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The Book Nook

Bergmann’s ‘The Trick’ is Light-Hearted Look at Serious Subjects

 

April 26, 2018



One of my most reliable sources for readings comes from long-time friend Molly B. We have similar tastes and she has a keen eye for good books. When she suggested I read “The Trick” by Emanuel Bergmann, I wasted no time in finding a copy and am happy to share it with you.

A bestseller in Europe, it’s about the lure of magic and the circus. We start in Prague and the year is 1934. The son of a rabbi is captivated when a magician and his beautiful assistant perform amazing tricks. When circumstances in his life change drastically, he runs away in the hopes of joining the troupe and following in the magician’s footsteps.

Setbacks occur almost immediately. How will he find a traveling circus? Will he be able to convince the owner to hire an inexperienced young boy? He learns having the name Moshe Goldenhirsche is problematic as it’s a dangerous time to be Jewish in Europe. He must find a new name, keep his head down and pray his secret isn’t discovered by the authorities.

We learn more about Moshe’s life and adversities of the times, although the author does a wonderful job of alluding to the horrors without painting an overly-detailed portrait.

Shortly into the book we’re introduced to another boy, but one who lives in Los Angeles at the beginning of this century. Ten-year-old Max is upset about his parents’ rocky relationship. On the outside, he appears cool and unfazed by the turmoil, but on the inside he’s fearful about an uncertain future and desperate to keep his parents from splitting up.

One day he finds a scratchy record album of the great Zabbatini performing magical illusions. One is an eternal love spell, which Max is convinced he should learn to prevent his parents from divorcing. Unfortunately, the record is so scratched that he can’t understand the spell and decides he must find the magician and convince him to help.

But, like Moshe, Max also faces difficult obstacles. He has no idea how to find Zabbatini and worries that even if he does, it could be too late. Both Max and Moshe have dreams and are unsure how to realize them, but have plenty of determination.

The author alternates between the stories of Max and Moshe’s lives and we learn of their struggles with taking a leap of faith. Both are interesting tales in their own right that become even more enjoyable when the storylines merge. Secrets and hoping for the best play a part in both stories. Moshe and Max may have grown up in different eras and countries, but they deal with similar emotions.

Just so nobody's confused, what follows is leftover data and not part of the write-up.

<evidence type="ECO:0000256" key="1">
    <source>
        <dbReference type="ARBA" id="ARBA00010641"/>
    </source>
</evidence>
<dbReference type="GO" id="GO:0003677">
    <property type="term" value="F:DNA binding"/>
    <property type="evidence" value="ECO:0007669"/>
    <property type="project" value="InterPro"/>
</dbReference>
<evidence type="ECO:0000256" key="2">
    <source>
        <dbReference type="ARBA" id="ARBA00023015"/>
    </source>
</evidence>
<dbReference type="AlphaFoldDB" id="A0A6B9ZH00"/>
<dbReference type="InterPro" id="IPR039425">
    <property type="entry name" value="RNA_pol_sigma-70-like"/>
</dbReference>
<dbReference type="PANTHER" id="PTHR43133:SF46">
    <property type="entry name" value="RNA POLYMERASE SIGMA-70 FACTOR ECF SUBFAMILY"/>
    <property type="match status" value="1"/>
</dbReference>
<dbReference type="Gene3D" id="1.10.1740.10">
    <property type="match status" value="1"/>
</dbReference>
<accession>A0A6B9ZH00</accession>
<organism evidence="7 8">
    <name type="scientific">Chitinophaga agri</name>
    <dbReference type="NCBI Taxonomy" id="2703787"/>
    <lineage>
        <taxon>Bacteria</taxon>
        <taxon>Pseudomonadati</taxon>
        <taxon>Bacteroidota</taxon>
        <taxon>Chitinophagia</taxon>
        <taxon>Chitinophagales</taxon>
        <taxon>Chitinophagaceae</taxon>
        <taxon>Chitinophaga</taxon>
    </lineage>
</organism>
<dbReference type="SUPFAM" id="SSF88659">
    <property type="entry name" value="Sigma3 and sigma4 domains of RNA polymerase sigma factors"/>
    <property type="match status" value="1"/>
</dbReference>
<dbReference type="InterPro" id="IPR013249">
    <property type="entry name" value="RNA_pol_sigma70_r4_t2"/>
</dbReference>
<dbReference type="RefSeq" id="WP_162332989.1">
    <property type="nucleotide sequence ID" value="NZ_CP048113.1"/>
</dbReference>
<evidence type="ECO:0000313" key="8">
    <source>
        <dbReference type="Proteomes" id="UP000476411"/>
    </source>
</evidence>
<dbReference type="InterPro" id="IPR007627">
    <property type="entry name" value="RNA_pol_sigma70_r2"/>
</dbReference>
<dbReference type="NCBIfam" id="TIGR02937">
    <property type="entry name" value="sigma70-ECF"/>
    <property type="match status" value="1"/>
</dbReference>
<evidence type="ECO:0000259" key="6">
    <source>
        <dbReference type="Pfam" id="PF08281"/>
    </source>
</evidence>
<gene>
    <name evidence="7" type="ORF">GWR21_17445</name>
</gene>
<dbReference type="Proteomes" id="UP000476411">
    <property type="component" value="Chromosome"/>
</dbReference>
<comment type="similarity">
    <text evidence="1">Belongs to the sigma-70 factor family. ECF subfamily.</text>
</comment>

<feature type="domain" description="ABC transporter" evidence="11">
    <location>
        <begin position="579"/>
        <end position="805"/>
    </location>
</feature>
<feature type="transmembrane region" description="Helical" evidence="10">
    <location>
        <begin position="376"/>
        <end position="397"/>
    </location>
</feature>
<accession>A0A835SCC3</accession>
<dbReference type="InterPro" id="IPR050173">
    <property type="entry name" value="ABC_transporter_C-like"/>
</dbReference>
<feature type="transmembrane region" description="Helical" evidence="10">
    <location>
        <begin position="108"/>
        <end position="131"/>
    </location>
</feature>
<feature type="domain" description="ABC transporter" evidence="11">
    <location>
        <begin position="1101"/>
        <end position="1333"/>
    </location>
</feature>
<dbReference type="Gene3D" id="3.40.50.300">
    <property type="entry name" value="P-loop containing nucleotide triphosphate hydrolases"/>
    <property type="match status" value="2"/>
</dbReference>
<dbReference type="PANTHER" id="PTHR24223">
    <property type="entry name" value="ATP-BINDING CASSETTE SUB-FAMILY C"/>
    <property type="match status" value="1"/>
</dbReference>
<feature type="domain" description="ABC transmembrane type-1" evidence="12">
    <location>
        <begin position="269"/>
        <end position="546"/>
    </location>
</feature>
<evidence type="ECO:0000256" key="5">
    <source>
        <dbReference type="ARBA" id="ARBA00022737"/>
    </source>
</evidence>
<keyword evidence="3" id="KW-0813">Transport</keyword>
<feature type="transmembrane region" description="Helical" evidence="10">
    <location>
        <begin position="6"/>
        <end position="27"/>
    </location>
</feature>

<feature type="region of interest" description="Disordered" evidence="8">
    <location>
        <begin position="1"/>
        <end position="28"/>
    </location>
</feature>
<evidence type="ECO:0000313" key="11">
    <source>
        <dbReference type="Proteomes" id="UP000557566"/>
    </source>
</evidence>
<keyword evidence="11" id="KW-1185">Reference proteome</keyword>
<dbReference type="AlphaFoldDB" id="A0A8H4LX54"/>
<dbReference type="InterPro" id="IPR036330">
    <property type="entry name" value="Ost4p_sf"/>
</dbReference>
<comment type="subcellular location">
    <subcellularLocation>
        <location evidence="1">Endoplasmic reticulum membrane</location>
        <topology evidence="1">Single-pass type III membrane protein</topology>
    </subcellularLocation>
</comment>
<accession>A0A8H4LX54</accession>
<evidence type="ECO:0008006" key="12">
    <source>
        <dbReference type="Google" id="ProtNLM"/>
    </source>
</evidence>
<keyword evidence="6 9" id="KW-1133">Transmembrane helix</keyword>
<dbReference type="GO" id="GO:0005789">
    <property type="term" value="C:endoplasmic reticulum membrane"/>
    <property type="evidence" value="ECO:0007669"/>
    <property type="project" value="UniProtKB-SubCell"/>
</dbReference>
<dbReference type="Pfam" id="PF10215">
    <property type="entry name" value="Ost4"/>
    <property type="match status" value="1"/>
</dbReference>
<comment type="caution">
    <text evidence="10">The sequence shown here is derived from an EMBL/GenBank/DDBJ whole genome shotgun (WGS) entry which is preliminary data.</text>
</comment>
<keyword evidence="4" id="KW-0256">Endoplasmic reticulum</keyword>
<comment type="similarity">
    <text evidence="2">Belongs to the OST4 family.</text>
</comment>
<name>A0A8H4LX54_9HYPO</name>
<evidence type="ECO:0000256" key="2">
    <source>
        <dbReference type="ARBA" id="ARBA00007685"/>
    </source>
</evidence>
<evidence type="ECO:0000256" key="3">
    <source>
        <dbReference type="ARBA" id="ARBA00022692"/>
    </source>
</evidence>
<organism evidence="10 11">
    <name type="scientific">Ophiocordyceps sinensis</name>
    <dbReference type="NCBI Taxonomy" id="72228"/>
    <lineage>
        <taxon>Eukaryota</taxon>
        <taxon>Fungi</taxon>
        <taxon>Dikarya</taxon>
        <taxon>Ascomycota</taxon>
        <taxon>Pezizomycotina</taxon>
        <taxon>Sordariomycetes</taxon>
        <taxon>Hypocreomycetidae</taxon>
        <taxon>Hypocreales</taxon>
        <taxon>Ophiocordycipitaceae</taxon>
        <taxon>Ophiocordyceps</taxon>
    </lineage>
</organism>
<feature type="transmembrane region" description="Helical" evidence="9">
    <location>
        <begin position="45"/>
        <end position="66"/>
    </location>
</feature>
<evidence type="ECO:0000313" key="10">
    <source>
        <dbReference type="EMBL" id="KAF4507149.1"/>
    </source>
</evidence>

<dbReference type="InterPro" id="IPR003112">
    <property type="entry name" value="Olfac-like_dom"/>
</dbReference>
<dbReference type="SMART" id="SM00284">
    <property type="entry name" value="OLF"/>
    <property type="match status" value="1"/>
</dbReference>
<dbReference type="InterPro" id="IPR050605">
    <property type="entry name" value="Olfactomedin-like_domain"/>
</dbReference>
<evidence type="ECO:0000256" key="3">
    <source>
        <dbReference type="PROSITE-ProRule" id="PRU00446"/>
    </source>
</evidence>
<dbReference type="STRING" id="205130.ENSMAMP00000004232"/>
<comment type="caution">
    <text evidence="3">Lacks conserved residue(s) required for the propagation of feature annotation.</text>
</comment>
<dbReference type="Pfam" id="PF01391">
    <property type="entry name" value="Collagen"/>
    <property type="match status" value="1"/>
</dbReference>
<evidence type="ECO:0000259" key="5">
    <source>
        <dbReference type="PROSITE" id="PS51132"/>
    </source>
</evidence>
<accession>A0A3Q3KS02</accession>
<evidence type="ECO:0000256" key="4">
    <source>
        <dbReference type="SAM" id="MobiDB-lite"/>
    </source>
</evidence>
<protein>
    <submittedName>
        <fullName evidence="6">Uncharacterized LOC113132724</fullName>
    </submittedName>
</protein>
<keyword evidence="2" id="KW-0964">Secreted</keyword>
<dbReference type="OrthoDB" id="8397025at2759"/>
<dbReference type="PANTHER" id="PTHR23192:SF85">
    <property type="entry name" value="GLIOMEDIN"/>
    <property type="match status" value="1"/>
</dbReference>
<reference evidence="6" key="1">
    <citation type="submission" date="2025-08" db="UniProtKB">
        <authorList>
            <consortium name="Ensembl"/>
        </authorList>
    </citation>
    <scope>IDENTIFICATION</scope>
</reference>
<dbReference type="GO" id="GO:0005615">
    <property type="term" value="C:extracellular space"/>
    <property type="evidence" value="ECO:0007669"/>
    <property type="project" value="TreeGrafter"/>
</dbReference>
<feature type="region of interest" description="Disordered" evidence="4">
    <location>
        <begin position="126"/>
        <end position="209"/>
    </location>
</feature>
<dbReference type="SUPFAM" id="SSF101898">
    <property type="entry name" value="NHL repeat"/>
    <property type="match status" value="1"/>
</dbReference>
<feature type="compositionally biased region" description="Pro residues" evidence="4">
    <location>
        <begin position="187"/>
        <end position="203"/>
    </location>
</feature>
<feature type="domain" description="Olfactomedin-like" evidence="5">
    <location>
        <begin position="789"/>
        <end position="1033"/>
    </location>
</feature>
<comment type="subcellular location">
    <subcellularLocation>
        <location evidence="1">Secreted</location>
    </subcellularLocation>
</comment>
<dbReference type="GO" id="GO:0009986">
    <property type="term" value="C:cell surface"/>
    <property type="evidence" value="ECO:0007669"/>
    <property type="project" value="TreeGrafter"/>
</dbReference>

I enjoyed the comparisons and contrasts of the two tales as well as the dialog timing and content. Both stories were well-told and I liked how the author handled melding the stories. The plot was a well-executed idea with a light-hearted and charming style of prose. I especially liked the brand and frequency of humor.

Equally refreshing was providing characters we could recognize and care about. I empathized with their plights, felt their fears and celebrated their victories with them. One mistaken-identity scene was cleverly handled with just the right level of drama and comedy.

I found this to be a pleasing moralistic tale and liked the author’s light touch with heavy subjects. There was a hopefulness that buoyed the storyline as I cheered for the heroes. Their message of following one’s dreams despite adversity was satisfying if not inspiring.

So, if you’re in the mood for a good story with humor, a little history and some interesting characters, this one is definitely for you.

This leads me to the subject of how to find good books. Most avid readers have multiple sources: friends, favorite reviewers, bestseller or award-winning lists, or browsing at their local book store or library. The latter has a monthly newsletter called “The Book Page” with suggestions listed by genre.

Years ago, hearing the phrase “So many books, so little time” made me suspect some sources had too many mediocre reads. At that time the library’s LINKCat software let me keep one reading list, but it was ridiculously long and had a name assigned by the library that had no meaning for me.

Today software is much improved and lets users create multiple lists, which I love. The most meaningful improvement is being able to name my own lists! Now my list name reflects the source. That’s allowed me to eliminate those that don’t consistently match my reading preference. While it isn’t foolproof, I’m wasting less time slogging through books I don’t enjoy.

It’s my hope that this column will provides enough good suggestions that it will become one of your most reliable resources.

 
 

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